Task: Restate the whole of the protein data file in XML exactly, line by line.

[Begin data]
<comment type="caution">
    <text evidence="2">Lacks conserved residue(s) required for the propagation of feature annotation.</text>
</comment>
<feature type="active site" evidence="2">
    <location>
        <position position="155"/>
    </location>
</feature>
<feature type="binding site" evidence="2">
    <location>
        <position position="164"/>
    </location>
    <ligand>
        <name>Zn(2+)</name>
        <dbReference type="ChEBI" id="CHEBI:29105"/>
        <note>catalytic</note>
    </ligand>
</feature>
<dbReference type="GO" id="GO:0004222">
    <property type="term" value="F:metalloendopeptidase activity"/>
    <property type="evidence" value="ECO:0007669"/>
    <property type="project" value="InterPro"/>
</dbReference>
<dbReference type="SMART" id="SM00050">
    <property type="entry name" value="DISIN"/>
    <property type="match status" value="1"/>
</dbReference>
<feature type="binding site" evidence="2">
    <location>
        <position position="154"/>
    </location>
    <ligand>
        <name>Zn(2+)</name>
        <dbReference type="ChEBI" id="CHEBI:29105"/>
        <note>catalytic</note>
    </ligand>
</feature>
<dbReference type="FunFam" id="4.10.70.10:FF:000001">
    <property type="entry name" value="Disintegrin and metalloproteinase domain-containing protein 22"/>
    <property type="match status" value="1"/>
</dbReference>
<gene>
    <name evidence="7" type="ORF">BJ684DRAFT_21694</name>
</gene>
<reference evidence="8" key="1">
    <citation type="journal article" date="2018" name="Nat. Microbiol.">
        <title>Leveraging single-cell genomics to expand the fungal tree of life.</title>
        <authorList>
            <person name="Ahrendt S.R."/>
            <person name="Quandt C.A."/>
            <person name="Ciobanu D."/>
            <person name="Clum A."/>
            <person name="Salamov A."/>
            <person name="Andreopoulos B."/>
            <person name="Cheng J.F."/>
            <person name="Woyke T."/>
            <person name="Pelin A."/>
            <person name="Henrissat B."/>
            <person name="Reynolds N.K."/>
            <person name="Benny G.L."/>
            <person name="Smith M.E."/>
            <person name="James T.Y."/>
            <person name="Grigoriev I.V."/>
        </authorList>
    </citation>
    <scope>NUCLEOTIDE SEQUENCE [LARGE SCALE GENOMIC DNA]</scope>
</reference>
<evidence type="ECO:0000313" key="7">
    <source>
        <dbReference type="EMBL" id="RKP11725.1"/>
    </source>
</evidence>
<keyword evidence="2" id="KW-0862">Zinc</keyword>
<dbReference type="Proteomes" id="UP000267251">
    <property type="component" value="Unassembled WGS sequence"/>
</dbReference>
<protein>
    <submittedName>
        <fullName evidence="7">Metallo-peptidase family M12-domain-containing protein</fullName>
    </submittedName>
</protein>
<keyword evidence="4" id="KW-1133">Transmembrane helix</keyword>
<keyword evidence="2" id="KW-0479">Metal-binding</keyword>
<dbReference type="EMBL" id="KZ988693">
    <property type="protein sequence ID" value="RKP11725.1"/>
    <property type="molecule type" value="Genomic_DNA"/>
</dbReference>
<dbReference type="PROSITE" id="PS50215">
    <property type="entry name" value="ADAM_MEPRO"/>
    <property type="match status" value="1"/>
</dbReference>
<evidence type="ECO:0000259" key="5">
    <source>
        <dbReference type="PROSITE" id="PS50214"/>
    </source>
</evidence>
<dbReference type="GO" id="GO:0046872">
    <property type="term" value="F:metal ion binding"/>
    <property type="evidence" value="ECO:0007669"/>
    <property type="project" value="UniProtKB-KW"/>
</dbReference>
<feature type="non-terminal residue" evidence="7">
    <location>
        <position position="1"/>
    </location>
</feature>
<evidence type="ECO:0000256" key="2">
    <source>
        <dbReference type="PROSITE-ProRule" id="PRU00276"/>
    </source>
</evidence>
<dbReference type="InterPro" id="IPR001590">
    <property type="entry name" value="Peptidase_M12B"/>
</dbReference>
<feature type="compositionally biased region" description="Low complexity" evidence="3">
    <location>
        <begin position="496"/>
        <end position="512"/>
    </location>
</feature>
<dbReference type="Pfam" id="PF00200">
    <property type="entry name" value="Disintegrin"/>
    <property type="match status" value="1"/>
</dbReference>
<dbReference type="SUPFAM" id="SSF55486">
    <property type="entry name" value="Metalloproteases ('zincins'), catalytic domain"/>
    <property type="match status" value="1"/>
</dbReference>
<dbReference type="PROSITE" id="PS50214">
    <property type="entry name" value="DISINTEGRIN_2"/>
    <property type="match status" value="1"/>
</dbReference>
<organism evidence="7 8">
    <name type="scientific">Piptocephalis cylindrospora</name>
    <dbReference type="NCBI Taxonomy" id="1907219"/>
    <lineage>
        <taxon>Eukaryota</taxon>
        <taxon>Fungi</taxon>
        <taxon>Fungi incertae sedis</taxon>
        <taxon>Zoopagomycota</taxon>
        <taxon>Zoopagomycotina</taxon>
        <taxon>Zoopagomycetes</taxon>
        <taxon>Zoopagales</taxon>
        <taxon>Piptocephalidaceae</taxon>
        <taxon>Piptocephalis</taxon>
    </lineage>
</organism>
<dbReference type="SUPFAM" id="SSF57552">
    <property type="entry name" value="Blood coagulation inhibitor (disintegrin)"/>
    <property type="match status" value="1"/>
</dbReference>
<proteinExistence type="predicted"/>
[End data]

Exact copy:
<comment type="caution">
    <text evidence="2">Lacks conserved residue(s) required for the propagation of feature annotation.</text>
</comment>
<feature type="active site" evidence="2">
    <location>
        <position position="155"/>
    </location>
</feature>
<feature type="binding site" evidence="2">
    <location>
        <position position="164"/>
    </location>
    <ligand>
        <name>Zn(2+)</name>
        <dbReference type="ChEBI" id="CHEBI:29105"/>
        <note>catalytic</note>
    </ligand>
</feature>
<dbReference type="GO" id="GO:0004222">
    <property type="term" value="F:metalloendopeptidase activity"/>
    <property type="evidence" value="ECO:0007669"/>
    <property type="project" value="InterPro"/>
</dbReference>
<dbReference type="SMART" id="SM00050">
    <property type="entry name" value="DISIN"/>
    <property type="match status" value="1"/>
</dbReference>
<feature type="binding site" evidence="2">
    <location>
        <position position="154"/>
    </location>
    <ligand>
        <name>Zn(2+)</name>
        <dbReference type="ChEBI" id="CHEBI:29105"/>
        <note>catalytic</note>
    </ligand>
</feature>
<dbReference type="FunFam" id="4.10.70.10:FF:000001">
    <property type="entry name" value="Disintegrin and metalloproteinase domain-containing protein 22"/>
    <property type="match status" value="1"/>
</dbReference>
<gene>
    <name evidence="7" type="ORF">BJ684DRAFT_21694</name>
</gene>
<reference evidence="8" key="1">
    <citation type="journal article" date="2018" name="Nat. Microbiol.">
        <title>Leveraging single-cell genomics to expand the fungal tree of life.</title>
        <authorList>
            <person name="Ahrendt S.R."/>
            <person name="Quandt C.A."/>
            <person name="Ciobanu D."/>
            <person name="Clum A."/>
            <person name="Salamov A."/>
            <person name="Andreopoulos B."/>
            <person name="Cheng J.F."/>
            <person name="Woyke T."/>
            <person name="Pelin A."/>
            <person name="Henrissat B."/>
            <person name="Reynolds N.K."/>
            <person name="Benny G.L."/>
            <person name="Smith M.E."/>
            <person name="James T.Y."/>
            <person name="Grigoriev I.V."/>
        </authorList>
    </citation>
    <scope>NUCLEOTIDE SEQUENCE [LARGE SCALE GENOMIC DNA]</scope>
</reference>
<evidence type="ECO:0000313" key="7">
    <source>
        <dbReference type="EMBL" id="RKP11725.1"/>
    </source>
</evidence>
<keyword evidence="2" id="KW-0862">Zinc</keyword>
<dbReference type="Proteomes" id="UP000267251">
    <property type="component" value="Unassembled WGS sequence"/>
</dbReference>
<protein>
    <submittedName>
        <fullName evidence="7">Metallo-peptidase family M12-domain-containing protein</fullName>
    </submittedName>
</protein>
<keyword evidence="4" id="KW-1133">Transmembrane helix</keyword>
<keyword evidence="2" id="KW-0479">Metal-binding</keyword>
<dbReference type="EMBL" id="KZ988693">
    <property type="protein sequence ID" value="RKP11725.1"/>
    <property type="molecule type" value="Genomic_DNA"/>
</dbReference>
<dbReference type="PROSITE" id="PS50215">
    <property type="entry name" value="ADAM_MEPRO"/>
    <property type="match status" value="1"/>
</dbReference>
<evidence type="ECO:0000259" key="5">
    <source>
        <dbReference type="PROSITE" id="PS50214"/>
    </source>
</evidence>
<dbReference type="GO" id="GO:0046872">
    <property type="term" value="F:metal ion binding"/>
    <property type="evidence" value="ECO:0007669"/>
    <property type="project" value="UniProtKB-KW"/>
</dbReference>
<feature type="non-terminal residue" evidence="7">
    <location>
        <position position="1"/>
    </location>
</feature>
<evidence type="ECO:0000256" key="2">
    <source>
        <dbReference type="PROSITE-ProRule" id="PRU00276"/>
    </source>
</evidence>
<dbReference type="InterPro" id="IPR001590">
    <property type="entry name" value="Peptidase_M12B"/>
</dbReference>
<feature type="compositionally biased region" description="Low complexity" evidence="3">
    <location>
        <begin position="496"/>
        <end position="512"/>
    </location>
</feature>
<dbReference type="Pfam" id="PF00200">
    <property type="entry name" value="Disintegrin"/>
    <property type="match status" value="1"/>
</dbReference>
<dbReference type="SUPFAM" id="SSF55486">
    <property type="entry name" value="Metalloproteases ('zincins'), catalytic domain"/>
    <property type="match status" value="1"/>
</dbReference>
<dbReference type="PROSITE" id="PS50214">
    <property type="entry name" value="DISINTEGRIN_2"/>
    <property type="match status" value="1"/>
</dbReference>
<organism evidence="7 8">
    <name type="scientific">Piptocephalis cylindrospora</name>
    <dbReference type="NCBI Taxonomy" id="1907219"/>
    <lineage>
        <taxon>Eukaryota</taxon>
        <taxon>Fungi</taxon>
        <taxon>Fungi incertae sedis</taxon>
        <taxon>Zoopagomycota</taxon>
        <taxon>Zoopagomycotina</taxon>
        <taxon>Zoopagomycetes</taxon>
        <taxon>Zoopagales</taxon>
        <taxon>Piptocephalidaceae</taxon>
        <taxon>Piptocephalis</taxon>
    </lineage>
</organism>
<dbReference type="SUPFAM" id="SSF57552">
    <property type="entry name" value="Blood coagulation inhibitor (disintegrin)"/>
    <property type="match status" value="1"/>
</dbReference>
<proteinExistence type="predicted"/>